Well, we made it through another wonderful season of Brandeis Summer School. Although we’re looking forward to the fall foliage, we’re sad to see summer end.
This year, we had an incredible group of Teaching Assistants, Program Assistants, and Activities Staff – and we’re grateful for their work to make this year a success.
We’ll spend our fall looking ahead to Summer 2019. If you have classes you’d like to see, improvements you’d like to suggest, or questions you’d like answers to, please email us at firstname.lastname@example.org. We’re always happy to hear from our students.
We hope you’ll join us again next summer – and until then, best of luck with your studies!
Brandeis Summer School gladly offers a variety of activities throughout the summer. These events are free to students and are offered throughout the summer sessions.
We do our best to offer these programs on various days, at various times, and to cater to various interests. We design these activities to provide students with an opportunity to interact with their peers as well as the community around them. We realize our summer courses are academically challenging, and these activities are scheduled to help give students a study break.
Earlier this summer, we took a group of students out to Six Flags. Later this season, we’ll head to the beach. We offer regular trips to local grocery stores, host trivia nights, welcome ice cream trucks to Brandeis, and get students off campus and into the city.
If you’re on campus for the summer and interested in participating – whether it be on a kayaking trip or games on the field – email the Brandeis Summer School at email@example.com to learn more.
Photo of the Women’s Studies Research Center building at Brandeis University
Further fueled with the rise of the #MeToo movement, issues regarding women and gender are daily topics of discussion. This summer, you have the opportunity to dive into these issues, consider the impact, and form and inform your opinion. WMGS 5A: Women, Gender, and Sexualities will be taught during Summer Session II which runs from July 9-August 10.
The course will focus on identity, and how institutions, as well as behaviors, shape and intersect with a broad range of human affairs. Instructor Samantha Leonard will lead the class through an exploration of gender as a social, cultural, and intellectual category here in the United States and across the globe. Join the conversation by enrolling in WMGS 5A.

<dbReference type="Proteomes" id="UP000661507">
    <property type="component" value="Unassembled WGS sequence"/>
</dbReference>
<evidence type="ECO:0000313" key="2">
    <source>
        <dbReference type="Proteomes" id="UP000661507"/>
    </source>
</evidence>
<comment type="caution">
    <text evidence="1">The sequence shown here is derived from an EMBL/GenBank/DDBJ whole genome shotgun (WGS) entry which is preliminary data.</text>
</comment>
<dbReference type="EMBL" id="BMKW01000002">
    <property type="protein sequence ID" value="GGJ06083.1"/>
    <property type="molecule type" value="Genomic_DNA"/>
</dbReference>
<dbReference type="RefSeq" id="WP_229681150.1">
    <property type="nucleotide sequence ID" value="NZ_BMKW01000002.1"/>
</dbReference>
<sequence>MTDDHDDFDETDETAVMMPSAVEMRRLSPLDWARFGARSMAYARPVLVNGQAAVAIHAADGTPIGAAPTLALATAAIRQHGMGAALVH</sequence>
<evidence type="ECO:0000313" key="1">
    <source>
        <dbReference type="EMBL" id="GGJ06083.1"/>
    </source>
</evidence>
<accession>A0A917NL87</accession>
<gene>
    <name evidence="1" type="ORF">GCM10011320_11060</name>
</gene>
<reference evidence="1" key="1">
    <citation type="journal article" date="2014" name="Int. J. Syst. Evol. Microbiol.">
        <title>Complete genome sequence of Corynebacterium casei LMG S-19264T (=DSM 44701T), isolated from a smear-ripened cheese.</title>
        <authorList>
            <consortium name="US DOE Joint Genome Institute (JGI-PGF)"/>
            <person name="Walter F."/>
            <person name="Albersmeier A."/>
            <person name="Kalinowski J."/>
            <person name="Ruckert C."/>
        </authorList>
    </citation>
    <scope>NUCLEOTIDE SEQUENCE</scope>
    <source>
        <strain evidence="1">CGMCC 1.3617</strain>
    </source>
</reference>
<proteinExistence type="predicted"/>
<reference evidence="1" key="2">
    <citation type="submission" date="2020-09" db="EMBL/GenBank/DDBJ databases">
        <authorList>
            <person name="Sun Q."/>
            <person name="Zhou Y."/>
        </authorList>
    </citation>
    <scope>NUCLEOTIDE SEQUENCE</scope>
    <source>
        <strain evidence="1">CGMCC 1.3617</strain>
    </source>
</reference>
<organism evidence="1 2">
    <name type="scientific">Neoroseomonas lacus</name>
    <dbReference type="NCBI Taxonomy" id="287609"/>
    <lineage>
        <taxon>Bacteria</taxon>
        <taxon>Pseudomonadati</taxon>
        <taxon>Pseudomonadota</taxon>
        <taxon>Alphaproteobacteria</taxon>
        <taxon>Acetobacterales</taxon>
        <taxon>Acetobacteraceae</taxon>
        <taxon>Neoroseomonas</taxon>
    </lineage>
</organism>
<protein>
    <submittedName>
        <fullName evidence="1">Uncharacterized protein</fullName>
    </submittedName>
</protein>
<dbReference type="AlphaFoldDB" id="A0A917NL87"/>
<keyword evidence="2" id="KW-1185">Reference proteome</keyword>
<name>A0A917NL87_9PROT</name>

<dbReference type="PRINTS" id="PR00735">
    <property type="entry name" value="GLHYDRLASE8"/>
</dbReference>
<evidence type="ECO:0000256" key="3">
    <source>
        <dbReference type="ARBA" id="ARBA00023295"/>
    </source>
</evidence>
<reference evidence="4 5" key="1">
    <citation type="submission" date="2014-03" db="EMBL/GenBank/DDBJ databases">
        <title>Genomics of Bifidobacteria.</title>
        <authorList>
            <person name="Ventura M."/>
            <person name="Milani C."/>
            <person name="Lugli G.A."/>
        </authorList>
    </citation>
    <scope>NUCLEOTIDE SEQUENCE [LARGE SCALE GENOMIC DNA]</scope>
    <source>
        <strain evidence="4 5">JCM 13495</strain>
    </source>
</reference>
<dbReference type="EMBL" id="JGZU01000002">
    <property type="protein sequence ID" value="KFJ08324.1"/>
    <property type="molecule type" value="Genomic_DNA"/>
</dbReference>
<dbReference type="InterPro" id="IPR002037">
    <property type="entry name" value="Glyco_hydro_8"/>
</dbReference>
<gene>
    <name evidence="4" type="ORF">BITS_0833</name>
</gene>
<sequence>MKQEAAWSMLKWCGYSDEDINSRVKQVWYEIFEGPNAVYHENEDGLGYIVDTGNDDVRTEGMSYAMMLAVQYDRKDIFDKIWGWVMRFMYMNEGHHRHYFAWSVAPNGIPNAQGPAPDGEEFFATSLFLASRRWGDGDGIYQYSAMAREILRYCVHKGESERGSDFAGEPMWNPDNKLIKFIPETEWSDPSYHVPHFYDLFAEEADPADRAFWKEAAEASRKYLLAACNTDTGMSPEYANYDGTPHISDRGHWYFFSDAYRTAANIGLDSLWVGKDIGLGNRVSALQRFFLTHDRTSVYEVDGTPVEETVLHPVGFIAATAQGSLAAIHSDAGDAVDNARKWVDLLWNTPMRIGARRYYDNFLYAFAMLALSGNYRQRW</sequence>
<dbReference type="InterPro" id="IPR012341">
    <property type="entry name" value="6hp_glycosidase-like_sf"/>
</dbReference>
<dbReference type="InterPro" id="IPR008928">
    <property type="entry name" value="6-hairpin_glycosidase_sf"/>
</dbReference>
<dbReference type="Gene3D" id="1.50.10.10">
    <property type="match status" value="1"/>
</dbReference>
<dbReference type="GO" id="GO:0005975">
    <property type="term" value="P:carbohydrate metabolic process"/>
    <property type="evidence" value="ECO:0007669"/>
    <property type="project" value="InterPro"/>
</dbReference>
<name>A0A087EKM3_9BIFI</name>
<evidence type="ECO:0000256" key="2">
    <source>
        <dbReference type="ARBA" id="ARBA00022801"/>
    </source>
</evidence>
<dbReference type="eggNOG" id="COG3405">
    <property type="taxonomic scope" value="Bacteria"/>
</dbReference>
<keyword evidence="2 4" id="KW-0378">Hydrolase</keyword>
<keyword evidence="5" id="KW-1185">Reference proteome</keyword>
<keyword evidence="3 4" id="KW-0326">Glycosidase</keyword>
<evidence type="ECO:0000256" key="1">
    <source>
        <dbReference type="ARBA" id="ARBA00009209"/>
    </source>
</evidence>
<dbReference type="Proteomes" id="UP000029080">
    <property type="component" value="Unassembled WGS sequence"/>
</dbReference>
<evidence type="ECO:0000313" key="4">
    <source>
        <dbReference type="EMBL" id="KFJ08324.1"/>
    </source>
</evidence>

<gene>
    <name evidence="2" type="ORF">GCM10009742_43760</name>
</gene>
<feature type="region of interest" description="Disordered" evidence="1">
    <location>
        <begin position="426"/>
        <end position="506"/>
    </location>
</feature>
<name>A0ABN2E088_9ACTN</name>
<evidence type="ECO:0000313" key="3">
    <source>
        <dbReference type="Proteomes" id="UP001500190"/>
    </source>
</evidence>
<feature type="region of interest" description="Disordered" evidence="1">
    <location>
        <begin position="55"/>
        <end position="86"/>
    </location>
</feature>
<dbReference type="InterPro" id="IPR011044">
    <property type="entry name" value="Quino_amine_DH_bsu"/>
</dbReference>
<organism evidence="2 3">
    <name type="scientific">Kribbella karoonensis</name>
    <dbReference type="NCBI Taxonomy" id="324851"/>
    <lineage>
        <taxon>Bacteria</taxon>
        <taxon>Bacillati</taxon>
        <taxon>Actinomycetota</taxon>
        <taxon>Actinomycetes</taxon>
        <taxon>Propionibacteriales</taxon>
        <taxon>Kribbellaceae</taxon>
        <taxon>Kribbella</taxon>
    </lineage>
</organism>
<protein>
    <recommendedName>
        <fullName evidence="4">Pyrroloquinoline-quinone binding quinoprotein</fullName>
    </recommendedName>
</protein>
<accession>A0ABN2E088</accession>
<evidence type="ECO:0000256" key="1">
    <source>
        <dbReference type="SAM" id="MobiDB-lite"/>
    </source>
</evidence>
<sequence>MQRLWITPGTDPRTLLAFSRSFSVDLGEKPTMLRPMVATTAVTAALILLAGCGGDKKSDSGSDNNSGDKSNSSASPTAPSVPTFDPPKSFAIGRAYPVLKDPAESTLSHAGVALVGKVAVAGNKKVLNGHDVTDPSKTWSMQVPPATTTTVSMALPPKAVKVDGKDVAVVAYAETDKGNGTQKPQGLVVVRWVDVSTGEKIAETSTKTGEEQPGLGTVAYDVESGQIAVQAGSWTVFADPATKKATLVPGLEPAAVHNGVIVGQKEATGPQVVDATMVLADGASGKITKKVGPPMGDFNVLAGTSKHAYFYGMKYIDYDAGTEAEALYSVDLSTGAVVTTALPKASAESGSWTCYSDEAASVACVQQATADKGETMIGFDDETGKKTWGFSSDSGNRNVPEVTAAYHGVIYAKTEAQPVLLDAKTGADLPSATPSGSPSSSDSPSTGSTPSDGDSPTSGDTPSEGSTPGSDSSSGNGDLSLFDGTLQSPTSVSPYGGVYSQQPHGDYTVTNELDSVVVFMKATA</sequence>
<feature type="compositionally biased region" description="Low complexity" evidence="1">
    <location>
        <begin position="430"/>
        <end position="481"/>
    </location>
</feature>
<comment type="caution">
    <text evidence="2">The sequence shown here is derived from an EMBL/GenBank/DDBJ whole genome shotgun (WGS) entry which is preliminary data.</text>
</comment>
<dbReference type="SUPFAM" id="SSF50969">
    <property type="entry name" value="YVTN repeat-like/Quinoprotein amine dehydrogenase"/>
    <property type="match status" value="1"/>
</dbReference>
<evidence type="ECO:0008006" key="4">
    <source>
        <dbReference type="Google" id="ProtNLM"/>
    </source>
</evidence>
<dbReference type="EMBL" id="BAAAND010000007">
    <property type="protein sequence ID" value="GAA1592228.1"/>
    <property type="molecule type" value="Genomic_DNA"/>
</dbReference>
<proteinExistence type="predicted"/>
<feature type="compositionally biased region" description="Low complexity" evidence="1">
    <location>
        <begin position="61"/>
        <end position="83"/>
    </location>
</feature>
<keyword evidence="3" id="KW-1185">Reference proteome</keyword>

About the course:
WMGS 5A serves as a gateway course and is required for the minor or major in Women’s Gender and Sexualities Studies at Brandeis. The course also counts as an elective in International and Global Studies and Social Justice and Social Policy.
Learn more about the course by reviewing in the course syllabus.
To enroll in WMGS 5A:
If you’re a visiting student
– welcome! The Brandeis Summer School Office is ready to support you through the process to create a Brandeis student record.
Enroll today! Enrollment closes on June 30th!
ECON 10A: Introduction to Microeconomics is intended for all possible economics majors, minors, and for all other students who plan to take Econ 20 (Introduction to Macroeconomics) later in their academic career. This is the first economics course that economics students should take at Brandeis, and anyone contemplating a major or minor should start with this course.
The course will give you an idea of the range of behaviors that economists investigate, introduce you to the basic tools that we use to analyze economic behavior, and apply these tools to public policy issues. Perhaps most important, this course will introduce you to the “economic way of thinking,” an approach to decision making that applies to personal decisions, to the decisions of businesses, labor unions and other organizations, and to the larger choices that society faces.
This course satisfies the School of Social Science (SS) distribution requirement and the Quantitative Reasoning (QR) component of the General University Requirements. It is also the first course for any student considering a concentration or minor in Economics.
This course has two “broad” goals. First, it is hoped that everyone will come out of this course a more educated citizen, being able to use basic economic principles to critically evaluate the arguments for and against public policy proposals (various tax proposals, immigration reform). Second, this course should give students the theoretical tools necessary for success in subsequent economics courses.